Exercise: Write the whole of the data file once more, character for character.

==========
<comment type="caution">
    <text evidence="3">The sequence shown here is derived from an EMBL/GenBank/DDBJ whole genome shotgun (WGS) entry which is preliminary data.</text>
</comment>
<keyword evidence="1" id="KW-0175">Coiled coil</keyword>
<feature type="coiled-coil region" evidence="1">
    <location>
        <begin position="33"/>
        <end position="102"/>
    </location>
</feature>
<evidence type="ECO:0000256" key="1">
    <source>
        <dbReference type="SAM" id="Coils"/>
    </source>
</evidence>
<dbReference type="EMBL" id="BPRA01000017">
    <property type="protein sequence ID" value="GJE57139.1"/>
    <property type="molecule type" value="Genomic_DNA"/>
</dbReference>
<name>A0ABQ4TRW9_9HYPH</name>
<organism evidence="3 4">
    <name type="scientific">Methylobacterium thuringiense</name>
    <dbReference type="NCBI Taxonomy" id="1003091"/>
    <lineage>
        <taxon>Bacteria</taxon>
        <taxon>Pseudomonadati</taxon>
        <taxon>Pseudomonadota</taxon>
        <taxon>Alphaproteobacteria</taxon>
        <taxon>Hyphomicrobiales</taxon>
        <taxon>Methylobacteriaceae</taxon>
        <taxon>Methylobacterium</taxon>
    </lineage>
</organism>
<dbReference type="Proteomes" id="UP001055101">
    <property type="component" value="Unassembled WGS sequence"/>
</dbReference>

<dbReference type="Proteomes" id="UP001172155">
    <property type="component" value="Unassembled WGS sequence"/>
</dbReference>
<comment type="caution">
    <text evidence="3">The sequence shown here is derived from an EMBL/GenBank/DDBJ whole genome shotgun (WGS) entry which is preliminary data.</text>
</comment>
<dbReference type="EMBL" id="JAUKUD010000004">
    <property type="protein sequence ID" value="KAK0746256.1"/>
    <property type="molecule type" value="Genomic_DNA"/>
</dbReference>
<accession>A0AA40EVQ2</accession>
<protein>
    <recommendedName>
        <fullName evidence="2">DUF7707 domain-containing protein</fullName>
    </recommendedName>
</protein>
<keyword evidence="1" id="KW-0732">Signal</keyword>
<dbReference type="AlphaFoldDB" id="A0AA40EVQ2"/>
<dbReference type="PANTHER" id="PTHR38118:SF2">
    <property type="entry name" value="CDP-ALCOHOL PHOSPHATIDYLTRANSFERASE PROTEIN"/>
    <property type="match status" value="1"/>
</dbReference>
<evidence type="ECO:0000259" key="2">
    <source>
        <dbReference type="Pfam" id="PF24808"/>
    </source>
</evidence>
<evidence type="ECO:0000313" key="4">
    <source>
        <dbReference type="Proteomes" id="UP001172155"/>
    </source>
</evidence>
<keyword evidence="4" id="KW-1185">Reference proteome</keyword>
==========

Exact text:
<comment type="caution">
    <text evidence="3">The sequence shown here is derived from an EMBL/GenBank/DDBJ whole genome shotgun (WGS) entry which is preliminary data.</text>
</comment>
<keyword evidence="1" id="KW-0175">Coiled coil</keyword>
<feature type="coiled-coil region" evidence="1">
    <location>
        <begin position="33"/>
        <end position="102"/>
    </location>
</feature>
<evidence type="ECO:0000256" key="1">
    <source>
        <dbReference type="SAM" id="Coils"/>
    </source>
</evidence>
<dbReference type="EMBL" id="BPRA01000017">
    <property type="protein sequence ID" value="GJE57139.1"/>
    <property type="molecule type" value="Genomic_DNA"/>
</dbReference>
<name>A0ABQ4TRW9_9HYPH</name>
<organism evidence="3 4">
    <name type="scientific">Methylobacterium thuringiense</name>
    <dbReference type="NCBI Taxonomy" id="1003091"/>
    <lineage>
        <taxon>Bacteria</taxon>
        <taxon>Pseudomonadati</taxon>
        <taxon>Pseudomonadota</taxon>
        <taxon>Alphaproteobacteria</taxon>
        <taxon>Hyphomicrobiales</taxon>
        <taxon>Methylobacteriaceae</taxon>
        <taxon>Methylobacterium</taxon>
    </lineage>
</organism>
<dbReference type="Proteomes" id="UP001055101">
    <property type="component" value="Unassembled WGS sequence"/>
</dbReference>

<dbReference type="Proteomes" id="UP001172155">
    <property type="component" value="Unassembled WGS sequence"/>
</dbReference>
<comment type="caution">
    <text evidence="3">The sequence shown here is derived from an EMBL/GenBank/DDBJ whole genome shotgun (WGS) entry which is preliminary data.</text>
</comment>
<dbReference type="EMBL" id="JAUKUD010000004">
    <property type="protein sequence ID" value="KAK0746256.1"/>
    <property type="molecule type" value="Genomic_DNA"/>
</dbReference>
<accession>A0AA40EVQ2</accession>
<protein>
    <recommendedName>
        <fullName evidence="2">DUF7707 domain-containing protein</fullName>
    </recommendedName>
</protein>
<keyword evidence="1" id="KW-0732">Signal</keyword>
<dbReference type="AlphaFoldDB" id="A0AA40EVQ2"/>
<dbReference type="PANTHER" id="PTHR38118:SF2">
    <property type="entry name" value="CDP-ALCOHOL PHOSPHATIDYLTRANSFERASE PROTEIN"/>
    <property type="match status" value="1"/>
</dbReference>
<evidence type="ECO:0000259" key="2">
    <source>
        <dbReference type="Pfam" id="PF24808"/>
    </source>
</evidence>
<evidence type="ECO:0000313" key="4">
    <source>
        <dbReference type="Proteomes" id="UP001172155"/>
    </source>
</evidence>
<keyword evidence="4" id="KW-1185">Reference proteome</keyword>